I am unsure as to what pbthal’s setup was when he ripped the records--he constantly evolves and improves his setup--but one can safely assume that it was top-of-the-line. Also possibly noteworthy is that he used a white label promo copy of “Radio City.”

Regardless, I got the same impression from both shootouts: In each case, pbthal’s FLAC vinyl rips were a tad brighter than my phono setup, and *possibly* very slightly more detailed; if the latter were the case, it’d probably be due to pbthal’s superior phono setup, but it was very close, so I’m not even sure it’s the case at all. Comparatively, my phono setup was a bit (not a lot) warmer, but the soundstage was wider, and the music seemed somehow less mediated to my ears. All in all, I slightly preferred listening to the records to the FLAC files. But these nit-pickings aside, the main thing that struck me during the shootouts was how ***similar*** the physical records sounded compared to the FLAC files. If I hadn’t been so hyper-focused on it, I may not even have noticed a difference if, say, I were listening from another room and a mischievous leprechaun were switching back and forth between the FLAC files and the turntable each song. I might notice, but I’m not *sure* that I would. They simply sounded more similar than different.

Now, I should hasten to add, again, that there are glaring limitations to the very notion of comparing vinyl pressings by using FLAC files for one record and an actual record for the other--so glaring that I wasn’t even sure I was going to post this review at all. But when it comes down to it, I walked away from that shootout convinced that the UK Stax two-fer is a pretty damn good-sounding 2xLP, and is probably (although I’m obviously not 100% certain) quite comparable to the original US Ardent pressings. Might the Stax pressing have used, say, second-generation tapes? Maybe, maybe not. But even if so, they did a dang good job with them. Indeed, I also walked away from the shootout feeling like the Stax two-fer was a good-sounding record *in general*, and it actually sounded better than I expected beforehand, given the era during and circumstances under which it was created (I don’t know too much about the albums’ recording history, can’t help but assume that they didn’t exactly have Beatles- or Led Zep-level budgets when they originally recorded them).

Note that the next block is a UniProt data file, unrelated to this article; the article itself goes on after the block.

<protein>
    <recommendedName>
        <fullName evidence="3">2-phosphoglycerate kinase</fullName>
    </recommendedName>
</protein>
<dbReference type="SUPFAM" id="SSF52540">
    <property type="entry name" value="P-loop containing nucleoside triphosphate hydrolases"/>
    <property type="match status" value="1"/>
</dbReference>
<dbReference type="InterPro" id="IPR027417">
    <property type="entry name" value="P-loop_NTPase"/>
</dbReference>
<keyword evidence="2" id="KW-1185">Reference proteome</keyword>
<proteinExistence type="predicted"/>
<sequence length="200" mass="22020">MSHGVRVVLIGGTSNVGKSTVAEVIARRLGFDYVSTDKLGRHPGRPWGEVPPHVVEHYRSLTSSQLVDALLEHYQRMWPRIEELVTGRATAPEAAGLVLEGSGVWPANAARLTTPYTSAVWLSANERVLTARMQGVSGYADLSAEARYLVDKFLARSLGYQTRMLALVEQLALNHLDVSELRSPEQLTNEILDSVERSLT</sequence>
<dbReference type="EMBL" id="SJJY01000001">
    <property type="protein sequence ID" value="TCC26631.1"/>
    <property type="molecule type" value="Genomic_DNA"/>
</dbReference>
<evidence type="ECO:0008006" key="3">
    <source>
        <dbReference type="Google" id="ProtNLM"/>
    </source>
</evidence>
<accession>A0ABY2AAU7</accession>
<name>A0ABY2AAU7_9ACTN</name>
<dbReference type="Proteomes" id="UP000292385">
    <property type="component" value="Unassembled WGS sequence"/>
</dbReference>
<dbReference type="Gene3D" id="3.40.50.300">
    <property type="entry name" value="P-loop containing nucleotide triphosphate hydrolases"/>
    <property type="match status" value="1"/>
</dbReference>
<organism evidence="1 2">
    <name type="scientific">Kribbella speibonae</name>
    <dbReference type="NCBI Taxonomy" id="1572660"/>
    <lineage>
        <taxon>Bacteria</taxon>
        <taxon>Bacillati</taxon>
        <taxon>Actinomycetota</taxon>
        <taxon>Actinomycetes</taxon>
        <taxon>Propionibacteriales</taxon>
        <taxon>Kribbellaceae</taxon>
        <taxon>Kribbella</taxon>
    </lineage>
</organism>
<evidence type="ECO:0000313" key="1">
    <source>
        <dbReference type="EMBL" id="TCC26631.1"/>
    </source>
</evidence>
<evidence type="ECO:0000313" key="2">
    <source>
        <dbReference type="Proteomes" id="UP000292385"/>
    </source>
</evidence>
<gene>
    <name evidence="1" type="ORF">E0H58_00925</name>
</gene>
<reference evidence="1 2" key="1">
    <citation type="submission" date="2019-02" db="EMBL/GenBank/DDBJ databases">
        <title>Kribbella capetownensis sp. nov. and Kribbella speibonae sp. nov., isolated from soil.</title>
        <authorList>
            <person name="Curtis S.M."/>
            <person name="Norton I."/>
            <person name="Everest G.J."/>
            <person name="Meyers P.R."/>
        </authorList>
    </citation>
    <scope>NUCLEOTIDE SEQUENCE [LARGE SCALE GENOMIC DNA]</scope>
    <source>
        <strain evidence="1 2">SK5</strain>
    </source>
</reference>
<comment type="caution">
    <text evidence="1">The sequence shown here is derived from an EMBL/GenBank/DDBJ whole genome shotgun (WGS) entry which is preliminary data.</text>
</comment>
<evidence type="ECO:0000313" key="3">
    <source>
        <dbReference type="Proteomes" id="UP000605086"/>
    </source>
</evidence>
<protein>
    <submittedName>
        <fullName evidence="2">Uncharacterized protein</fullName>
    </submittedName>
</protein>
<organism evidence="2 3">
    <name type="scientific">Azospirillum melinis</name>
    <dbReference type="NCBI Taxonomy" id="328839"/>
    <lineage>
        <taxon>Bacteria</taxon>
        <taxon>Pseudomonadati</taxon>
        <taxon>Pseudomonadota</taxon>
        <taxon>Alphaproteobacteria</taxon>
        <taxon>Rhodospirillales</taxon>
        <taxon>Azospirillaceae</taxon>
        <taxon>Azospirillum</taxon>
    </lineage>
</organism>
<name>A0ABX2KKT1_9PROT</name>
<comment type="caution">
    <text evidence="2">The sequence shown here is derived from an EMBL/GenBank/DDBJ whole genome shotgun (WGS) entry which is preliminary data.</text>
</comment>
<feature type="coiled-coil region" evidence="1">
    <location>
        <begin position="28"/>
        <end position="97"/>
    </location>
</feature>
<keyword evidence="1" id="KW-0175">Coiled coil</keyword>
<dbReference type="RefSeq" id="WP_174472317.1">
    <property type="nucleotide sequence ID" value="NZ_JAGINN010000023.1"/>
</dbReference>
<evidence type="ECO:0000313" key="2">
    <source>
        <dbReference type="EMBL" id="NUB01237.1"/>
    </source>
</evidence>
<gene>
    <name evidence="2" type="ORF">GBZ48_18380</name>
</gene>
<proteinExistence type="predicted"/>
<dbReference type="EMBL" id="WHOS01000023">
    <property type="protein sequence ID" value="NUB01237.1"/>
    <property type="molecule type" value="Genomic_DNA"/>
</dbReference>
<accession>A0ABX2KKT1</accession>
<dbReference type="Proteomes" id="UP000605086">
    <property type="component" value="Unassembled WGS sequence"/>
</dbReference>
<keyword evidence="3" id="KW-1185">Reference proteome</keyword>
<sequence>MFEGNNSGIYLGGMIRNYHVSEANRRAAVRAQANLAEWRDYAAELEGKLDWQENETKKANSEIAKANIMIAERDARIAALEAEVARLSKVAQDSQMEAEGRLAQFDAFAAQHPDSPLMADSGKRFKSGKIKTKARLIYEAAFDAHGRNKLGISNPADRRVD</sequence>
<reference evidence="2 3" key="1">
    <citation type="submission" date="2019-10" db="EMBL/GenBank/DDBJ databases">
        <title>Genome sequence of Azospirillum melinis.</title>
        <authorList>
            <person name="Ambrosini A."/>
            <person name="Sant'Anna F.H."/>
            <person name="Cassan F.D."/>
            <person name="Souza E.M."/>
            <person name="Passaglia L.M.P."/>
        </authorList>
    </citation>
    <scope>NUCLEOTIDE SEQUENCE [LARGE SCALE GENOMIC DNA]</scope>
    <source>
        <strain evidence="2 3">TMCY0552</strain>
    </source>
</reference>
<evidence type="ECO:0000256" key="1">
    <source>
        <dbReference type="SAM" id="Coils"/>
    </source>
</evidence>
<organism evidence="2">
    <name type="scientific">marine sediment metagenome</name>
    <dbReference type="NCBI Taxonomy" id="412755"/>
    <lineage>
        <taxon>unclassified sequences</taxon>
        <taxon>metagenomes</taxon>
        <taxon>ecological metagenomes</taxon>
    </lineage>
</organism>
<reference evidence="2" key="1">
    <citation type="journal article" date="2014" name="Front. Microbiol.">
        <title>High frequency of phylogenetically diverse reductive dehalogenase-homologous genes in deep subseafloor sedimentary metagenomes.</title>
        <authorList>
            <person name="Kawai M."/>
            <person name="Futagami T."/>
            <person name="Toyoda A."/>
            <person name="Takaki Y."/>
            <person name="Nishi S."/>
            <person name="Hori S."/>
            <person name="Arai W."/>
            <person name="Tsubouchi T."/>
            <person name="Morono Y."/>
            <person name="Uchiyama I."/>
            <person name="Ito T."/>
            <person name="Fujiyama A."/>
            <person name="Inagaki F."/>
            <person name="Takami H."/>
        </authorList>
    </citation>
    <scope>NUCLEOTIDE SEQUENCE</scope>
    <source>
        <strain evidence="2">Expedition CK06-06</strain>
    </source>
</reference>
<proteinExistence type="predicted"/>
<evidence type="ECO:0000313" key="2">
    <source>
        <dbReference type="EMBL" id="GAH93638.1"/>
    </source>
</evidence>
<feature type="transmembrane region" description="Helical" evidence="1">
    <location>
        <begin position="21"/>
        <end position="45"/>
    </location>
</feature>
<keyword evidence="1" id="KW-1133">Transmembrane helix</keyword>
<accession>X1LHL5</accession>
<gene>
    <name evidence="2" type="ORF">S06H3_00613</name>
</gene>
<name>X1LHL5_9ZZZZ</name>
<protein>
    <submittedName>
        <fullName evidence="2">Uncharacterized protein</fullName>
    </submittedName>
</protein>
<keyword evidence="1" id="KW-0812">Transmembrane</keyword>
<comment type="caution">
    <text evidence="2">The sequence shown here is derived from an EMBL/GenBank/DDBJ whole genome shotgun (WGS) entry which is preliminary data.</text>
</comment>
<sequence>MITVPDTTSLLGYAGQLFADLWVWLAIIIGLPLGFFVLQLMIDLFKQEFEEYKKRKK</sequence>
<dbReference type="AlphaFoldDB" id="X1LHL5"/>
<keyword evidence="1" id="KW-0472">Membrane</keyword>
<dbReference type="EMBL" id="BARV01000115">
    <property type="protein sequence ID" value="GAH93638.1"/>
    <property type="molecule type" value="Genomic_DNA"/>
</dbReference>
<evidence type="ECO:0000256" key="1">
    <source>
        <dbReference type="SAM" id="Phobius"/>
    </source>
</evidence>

My ultimate conclusion/recommendation: If you ever see the 1978 “#1 Record” + “Radio City” two-fer Stax UK pressing for a good price, grab it without hesitation. It’s a good-sounding pair of records, and it may be the last chance you ever get to hear Big Star in glorious analog in your very own living room.
andymontgomery44

andymontgomery44

June 16, 2015
Hi guys,

I have an old copy of Radio City which matches all the information presented on this release. On both sides of the vinyl in the run-out groove there is only a hand written number "1501" followed by some sort of a small symbol, different small symbols for Side A and Side B. I wonder if anyone has any information on the matrix number/codes of early Radio City copies?

Thanks so much!

-Andy
deeztayl

deeztayl

January 8, 2013
The second album from proto-everything pioneers Big Star, led at this point by guitarist/singer/songwriter/lyricist (not to mention former teenage musical sensation) Alex Chilton, throws down some of the most invigorating, unexpected and forehead-slappingly brilliant guitar performances in the history of pop/rock music. The songs are impeccably arranged, full of twists and turns that document the incredible peak of Chilton's powers. Opening track "O My Soul" by itself is one of the greatest guitar-based workouts committed to wax, full of intertwining lines that are endlessly complimentary-- not to mention the crack rhythm section (and occasional co-writers) of Jody Stephens on drums and backup vocals and Andy Hummel on bass guitar. I guess this is classified as "power pop" (which is great and fairly accurate) but mostly it just feels like a classic, singular, timeless record in the grand tradition of rock'n'roll.